Making peace with our dark side is a sacred journey. It demands rigorous honesty, courage and a great deal of compassion. Embracing our shadow delivers us emotional wholeness and the absolute freedom to be who we are.


Working with Your  Shadow can help you:

  • To understand why you behave in a certain way;
  • To work with feelings like fear, grief, anger or shame;
  • To break through old patterns of behavior.

Embracing our dark side is an opportunity for our healing. The result of turning our backs on our dark side is a life that slips by only half lived.



The shadow is not the problem, however. The problem is the failure to acknowledge, accept and reintegrate it.

For a long time we have been told to develop our gentle, side. We are afraid of what we might unleash. If we are at war with our shadow, we are in conflict with ourselves... and then it dominates us. We project it onto individuals and groups, and act out our inferior side. If we are unable to accept our shadow, we become hungry ghosts, forever seeking outside recognitions to compensate for the doubts that gnaw at us. When we recognize and accept our imperfections they strengthen us, and we become more nourishing and attractive to others. 

Until we make peace with our shadow we will continue to be in conflict with ourselves. Our outer world will mirror our inner struggle. What we resist persists - and we will attract from others which we most dislike in ourselves. Until we accept and feel compassion for each aspect of ourselves, we will continue to draw forth people and events that will mirror the negative feelings we have about ourselves. Until we take back our power and forgive ourselves for being human we will attract people who push our buttons and reactivate our wounds.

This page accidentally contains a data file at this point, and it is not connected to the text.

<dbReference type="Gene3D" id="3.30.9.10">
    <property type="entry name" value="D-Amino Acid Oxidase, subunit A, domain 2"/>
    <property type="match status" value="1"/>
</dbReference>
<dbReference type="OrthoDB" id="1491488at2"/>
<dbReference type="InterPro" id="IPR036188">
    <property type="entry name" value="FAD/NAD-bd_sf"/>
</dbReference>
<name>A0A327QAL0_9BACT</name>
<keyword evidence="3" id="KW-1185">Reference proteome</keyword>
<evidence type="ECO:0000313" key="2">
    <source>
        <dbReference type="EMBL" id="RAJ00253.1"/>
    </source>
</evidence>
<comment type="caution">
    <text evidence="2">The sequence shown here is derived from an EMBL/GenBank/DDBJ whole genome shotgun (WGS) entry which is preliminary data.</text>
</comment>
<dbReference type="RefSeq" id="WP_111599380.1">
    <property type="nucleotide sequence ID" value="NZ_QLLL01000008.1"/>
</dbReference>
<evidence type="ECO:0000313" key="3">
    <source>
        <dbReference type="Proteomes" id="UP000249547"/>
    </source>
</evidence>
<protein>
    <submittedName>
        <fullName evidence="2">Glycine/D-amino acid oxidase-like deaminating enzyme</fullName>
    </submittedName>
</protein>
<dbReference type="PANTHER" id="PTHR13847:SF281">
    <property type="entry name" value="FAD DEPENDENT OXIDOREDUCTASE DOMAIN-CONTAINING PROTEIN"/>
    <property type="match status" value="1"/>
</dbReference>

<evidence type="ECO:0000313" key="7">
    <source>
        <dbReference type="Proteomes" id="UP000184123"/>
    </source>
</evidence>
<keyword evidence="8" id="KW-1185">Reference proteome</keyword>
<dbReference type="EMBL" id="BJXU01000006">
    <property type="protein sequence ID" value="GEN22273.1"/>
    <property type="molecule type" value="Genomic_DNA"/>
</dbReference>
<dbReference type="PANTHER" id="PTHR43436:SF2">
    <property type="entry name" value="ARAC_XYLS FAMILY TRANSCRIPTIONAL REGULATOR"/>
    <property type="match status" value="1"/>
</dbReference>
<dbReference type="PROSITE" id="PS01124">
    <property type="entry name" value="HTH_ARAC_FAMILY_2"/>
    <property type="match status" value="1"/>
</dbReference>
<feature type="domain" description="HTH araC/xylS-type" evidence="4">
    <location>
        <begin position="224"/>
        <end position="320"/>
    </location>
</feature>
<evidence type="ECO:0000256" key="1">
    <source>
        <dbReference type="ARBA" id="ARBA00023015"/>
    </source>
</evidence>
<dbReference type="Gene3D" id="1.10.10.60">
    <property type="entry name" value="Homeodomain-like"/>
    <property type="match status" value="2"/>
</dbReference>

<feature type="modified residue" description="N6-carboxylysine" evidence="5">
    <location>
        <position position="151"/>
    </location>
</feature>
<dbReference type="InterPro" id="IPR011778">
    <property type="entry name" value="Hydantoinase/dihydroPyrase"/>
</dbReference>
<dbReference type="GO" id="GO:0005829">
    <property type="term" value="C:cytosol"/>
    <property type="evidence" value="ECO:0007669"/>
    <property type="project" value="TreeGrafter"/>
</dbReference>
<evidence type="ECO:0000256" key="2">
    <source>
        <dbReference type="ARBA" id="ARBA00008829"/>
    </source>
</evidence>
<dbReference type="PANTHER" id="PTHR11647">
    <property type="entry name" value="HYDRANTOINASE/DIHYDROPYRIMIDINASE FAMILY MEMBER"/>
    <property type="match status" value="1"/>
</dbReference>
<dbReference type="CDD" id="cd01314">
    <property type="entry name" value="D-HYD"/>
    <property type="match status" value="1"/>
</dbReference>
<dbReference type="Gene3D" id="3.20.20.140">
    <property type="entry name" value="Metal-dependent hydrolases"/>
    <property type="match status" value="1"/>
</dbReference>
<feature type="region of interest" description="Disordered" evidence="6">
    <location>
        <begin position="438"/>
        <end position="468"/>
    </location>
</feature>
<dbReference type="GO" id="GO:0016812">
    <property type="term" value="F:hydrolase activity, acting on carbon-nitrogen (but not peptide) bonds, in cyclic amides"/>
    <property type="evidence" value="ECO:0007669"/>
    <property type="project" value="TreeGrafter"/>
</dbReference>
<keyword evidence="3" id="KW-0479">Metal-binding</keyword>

One way of spotting whether we are denying a part within us is through our judgements. When we point a finger at another and label them as "bad" "power-hungry","controlling", "arrogant" "mean", egotistical’, then in truth we are denying a part of ourselves. For within each of us is the ability to be all these qualities. If we heal those parts within us that are in pain i.e. the insecurities, then we become compassionate and understand that the other person require healing themselves. However, if we are in denial about our insecurities and have not healed or understood them, then we will naturally find it uncomfortable in another.

With other words, you can identify your shadows by looking at what you project onto others. When you deny a trait in yourself, you tend to be very aware of that trait in other people. This means that you are most aware of those traits in others which reflect your own shadows. You may react irrationally to one of these traits in someone else, becoming unduly annoyed and blowing things all out of proportion.

For example, negatively judging others offers you a mirror to see those aspects of yourself that you are denying. The same applies if you overvalue traits or characteristics of another person.


Write down a list of at five people that you dislike (negative shadow) and five people that you strongly admire (positive shadow). You can include well-known people or even fictional characters. Next to each one, describe at least one trait that you dislike/reject or admire. Here is an example from a workshop participant (words in italics represents a disowned part or quality awaiting acceptance and integration):

How to re-integrate your shadow parts